The protein family YjgF/YER057c/UK114 (Rid) is widespread in all domains of life. The only member of this superfamily biochemically well-characterized is the archetypal RidA that is involved in detoxification. Besides RidA, seven families named Rid1 to Rid7 are identified in prokaryotes. A conserved arginine residue is shared by all Rid members with the detoxifying activity. Conversely, other members lack the arginine residue, and their role is mysterious.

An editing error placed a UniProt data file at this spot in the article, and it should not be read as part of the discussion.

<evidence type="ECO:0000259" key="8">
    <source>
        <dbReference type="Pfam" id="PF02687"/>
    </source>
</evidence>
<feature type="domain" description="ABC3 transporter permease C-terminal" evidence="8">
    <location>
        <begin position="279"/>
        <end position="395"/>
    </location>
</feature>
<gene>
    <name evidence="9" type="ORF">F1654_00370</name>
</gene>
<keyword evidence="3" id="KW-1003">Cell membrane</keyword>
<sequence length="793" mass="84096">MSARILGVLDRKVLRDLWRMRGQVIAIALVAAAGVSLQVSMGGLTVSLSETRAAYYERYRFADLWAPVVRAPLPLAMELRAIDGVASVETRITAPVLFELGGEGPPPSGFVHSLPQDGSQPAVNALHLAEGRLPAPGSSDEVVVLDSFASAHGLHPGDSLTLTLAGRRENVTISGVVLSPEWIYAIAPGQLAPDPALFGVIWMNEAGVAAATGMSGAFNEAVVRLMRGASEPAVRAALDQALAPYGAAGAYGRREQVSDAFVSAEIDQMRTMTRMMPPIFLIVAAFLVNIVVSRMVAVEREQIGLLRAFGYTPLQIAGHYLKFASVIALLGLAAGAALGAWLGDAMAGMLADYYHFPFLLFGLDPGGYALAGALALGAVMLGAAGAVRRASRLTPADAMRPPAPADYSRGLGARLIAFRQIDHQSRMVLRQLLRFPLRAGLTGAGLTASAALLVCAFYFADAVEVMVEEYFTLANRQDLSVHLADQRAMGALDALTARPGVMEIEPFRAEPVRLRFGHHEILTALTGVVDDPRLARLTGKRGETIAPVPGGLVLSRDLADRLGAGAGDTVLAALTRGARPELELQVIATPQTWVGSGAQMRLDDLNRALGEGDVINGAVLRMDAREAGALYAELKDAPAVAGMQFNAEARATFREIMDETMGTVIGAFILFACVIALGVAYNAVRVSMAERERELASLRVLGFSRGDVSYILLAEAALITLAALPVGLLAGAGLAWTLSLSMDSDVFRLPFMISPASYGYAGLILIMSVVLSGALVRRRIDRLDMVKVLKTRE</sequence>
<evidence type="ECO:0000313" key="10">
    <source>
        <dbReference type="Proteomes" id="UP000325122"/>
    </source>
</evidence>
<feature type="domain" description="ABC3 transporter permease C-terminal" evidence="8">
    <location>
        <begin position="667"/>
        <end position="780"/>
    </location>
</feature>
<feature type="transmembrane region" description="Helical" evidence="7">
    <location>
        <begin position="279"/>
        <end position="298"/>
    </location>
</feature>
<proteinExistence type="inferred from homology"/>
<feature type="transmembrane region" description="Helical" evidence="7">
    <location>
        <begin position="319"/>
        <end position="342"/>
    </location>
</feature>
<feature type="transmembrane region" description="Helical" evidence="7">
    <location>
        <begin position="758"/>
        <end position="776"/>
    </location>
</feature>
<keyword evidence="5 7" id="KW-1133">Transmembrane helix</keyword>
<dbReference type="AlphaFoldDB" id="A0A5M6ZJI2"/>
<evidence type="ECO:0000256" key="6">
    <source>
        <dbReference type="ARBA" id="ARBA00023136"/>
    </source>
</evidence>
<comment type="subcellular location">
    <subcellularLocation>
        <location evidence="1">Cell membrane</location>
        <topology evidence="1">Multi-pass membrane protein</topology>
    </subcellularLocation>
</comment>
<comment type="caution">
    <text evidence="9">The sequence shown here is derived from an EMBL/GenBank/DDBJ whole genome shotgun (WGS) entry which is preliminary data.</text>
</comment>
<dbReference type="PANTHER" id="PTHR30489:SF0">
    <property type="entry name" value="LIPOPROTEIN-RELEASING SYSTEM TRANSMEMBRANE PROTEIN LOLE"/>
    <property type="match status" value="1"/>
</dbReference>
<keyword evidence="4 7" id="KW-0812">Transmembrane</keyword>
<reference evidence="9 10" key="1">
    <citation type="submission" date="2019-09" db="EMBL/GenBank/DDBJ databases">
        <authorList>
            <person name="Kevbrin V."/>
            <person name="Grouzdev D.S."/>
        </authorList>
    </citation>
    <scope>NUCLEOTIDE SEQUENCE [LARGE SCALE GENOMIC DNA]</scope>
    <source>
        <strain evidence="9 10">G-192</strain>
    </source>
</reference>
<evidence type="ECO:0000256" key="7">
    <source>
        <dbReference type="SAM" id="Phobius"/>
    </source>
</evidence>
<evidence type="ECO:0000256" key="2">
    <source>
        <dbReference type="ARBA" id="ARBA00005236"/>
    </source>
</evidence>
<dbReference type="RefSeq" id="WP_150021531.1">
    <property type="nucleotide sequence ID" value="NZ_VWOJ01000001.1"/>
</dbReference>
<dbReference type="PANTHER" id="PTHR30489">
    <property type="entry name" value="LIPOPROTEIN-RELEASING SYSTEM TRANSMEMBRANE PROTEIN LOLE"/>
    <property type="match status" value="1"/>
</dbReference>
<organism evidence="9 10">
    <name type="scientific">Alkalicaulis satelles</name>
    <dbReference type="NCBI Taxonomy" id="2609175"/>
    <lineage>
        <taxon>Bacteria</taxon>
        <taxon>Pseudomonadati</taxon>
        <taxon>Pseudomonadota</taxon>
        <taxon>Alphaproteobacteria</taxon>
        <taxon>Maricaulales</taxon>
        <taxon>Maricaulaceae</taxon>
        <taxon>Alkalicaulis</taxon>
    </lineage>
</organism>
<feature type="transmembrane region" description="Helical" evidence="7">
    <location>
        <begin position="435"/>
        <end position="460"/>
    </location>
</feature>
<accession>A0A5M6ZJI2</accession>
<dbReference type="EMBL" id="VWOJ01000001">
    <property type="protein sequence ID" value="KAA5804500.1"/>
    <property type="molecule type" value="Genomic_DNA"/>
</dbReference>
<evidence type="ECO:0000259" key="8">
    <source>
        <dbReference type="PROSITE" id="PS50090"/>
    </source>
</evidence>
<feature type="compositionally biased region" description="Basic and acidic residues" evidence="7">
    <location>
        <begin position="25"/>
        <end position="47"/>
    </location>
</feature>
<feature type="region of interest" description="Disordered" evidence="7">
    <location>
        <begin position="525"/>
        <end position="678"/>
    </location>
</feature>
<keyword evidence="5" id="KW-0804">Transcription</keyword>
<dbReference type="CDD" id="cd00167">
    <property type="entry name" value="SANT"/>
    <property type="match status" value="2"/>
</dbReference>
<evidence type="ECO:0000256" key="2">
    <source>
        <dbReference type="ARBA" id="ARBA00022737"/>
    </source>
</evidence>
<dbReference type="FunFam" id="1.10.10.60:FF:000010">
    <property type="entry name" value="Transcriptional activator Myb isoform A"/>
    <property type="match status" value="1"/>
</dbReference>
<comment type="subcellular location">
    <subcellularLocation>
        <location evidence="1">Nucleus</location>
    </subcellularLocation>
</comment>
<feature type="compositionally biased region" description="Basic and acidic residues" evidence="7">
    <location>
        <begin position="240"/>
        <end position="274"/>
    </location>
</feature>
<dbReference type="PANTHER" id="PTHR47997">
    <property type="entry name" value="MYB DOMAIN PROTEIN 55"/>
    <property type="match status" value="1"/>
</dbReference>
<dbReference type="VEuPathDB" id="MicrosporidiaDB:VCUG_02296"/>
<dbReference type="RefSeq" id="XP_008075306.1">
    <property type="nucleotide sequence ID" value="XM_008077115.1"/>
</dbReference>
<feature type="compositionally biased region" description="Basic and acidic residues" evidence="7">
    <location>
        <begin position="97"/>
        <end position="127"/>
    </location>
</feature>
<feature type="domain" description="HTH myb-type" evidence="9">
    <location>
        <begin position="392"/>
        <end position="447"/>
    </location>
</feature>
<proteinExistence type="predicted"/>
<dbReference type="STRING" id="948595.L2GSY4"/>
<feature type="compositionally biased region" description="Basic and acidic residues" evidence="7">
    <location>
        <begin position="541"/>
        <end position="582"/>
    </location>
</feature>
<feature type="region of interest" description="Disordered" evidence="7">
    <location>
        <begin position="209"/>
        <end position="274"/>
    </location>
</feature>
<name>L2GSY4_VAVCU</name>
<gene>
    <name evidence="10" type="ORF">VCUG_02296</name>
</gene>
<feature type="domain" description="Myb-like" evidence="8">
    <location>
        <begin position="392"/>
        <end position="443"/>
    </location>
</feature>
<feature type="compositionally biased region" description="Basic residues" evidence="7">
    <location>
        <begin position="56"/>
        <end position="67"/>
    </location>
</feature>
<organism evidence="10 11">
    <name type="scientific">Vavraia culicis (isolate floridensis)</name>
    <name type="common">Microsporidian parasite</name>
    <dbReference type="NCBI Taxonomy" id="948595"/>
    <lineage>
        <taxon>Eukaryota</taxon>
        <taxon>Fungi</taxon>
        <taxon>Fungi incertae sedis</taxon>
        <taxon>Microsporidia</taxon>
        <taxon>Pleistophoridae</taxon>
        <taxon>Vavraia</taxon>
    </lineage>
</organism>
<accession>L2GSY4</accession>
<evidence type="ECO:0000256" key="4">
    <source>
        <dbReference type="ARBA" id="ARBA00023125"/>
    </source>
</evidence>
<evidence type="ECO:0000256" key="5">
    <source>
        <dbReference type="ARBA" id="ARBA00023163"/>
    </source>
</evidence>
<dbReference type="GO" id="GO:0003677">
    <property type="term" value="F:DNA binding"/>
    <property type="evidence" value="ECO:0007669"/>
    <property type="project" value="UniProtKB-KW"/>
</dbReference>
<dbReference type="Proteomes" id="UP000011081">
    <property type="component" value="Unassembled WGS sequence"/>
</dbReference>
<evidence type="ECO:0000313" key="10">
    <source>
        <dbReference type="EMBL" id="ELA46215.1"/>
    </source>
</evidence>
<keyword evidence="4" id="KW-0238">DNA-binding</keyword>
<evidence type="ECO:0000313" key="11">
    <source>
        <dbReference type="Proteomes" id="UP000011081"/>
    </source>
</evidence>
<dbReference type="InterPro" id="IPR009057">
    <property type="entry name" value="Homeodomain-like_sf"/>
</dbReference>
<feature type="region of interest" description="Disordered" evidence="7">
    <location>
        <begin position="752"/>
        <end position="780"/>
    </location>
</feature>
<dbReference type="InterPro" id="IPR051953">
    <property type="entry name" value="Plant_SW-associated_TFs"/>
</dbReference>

A step toward understanding the role of these proteins has been achieved by studying a protein, called Rid7C, in Nonomuraea gerenzanensis, a rare actinomycete used to produce the A40926, which is the precursor of dalbavancin, an FDA approved antibiotic effective against Staphylococcus aureus MRSA. This actinomycete is characterized by the presence of duplicated genes encoding β-subunit of RNA polymerase: rpoB(S) (wild-type gene) and rpoB(R) (specialist rpoB gene). RpoB(R) isoform controls the morphological differentiation and the activation of secondary metabolism (including the production of A40926). Translation of the RpoB(R) mRNA is negatively modulated by a self-complementary hairpin loop in its 5’-UTR which hides the Shine & Dalgarno sequence. Rid7C is the endoribonuclease involved in resolving the hairpin loop by removing a ~80 nt segment from the rpoB(R) mRNA end. In addition, Rid7C may be associated with ribonuclease P M1 RNA, although M1 RNA is not required for rpoB(R) mRNA processing in vitro. Computational, in vitro and in vivo evidence suggest that Rid7C endoribonuclease activity is inhibited by A40926 suggesting the existence of a negative feedback loop on A40926 production, and a role of the A40926 in the modulation of differentiation in this microorganism. This new molecular tool, namely the co-overexpression of RpoB (R) and Rid7C, can be used to increase antibiotic production in actinomycetes. Computational modelling suggests that Rid7 proteins may be involved in the molecular mechanisms of infections in pathogens, so these proteins could be a new target for innovative anti-infective agents.
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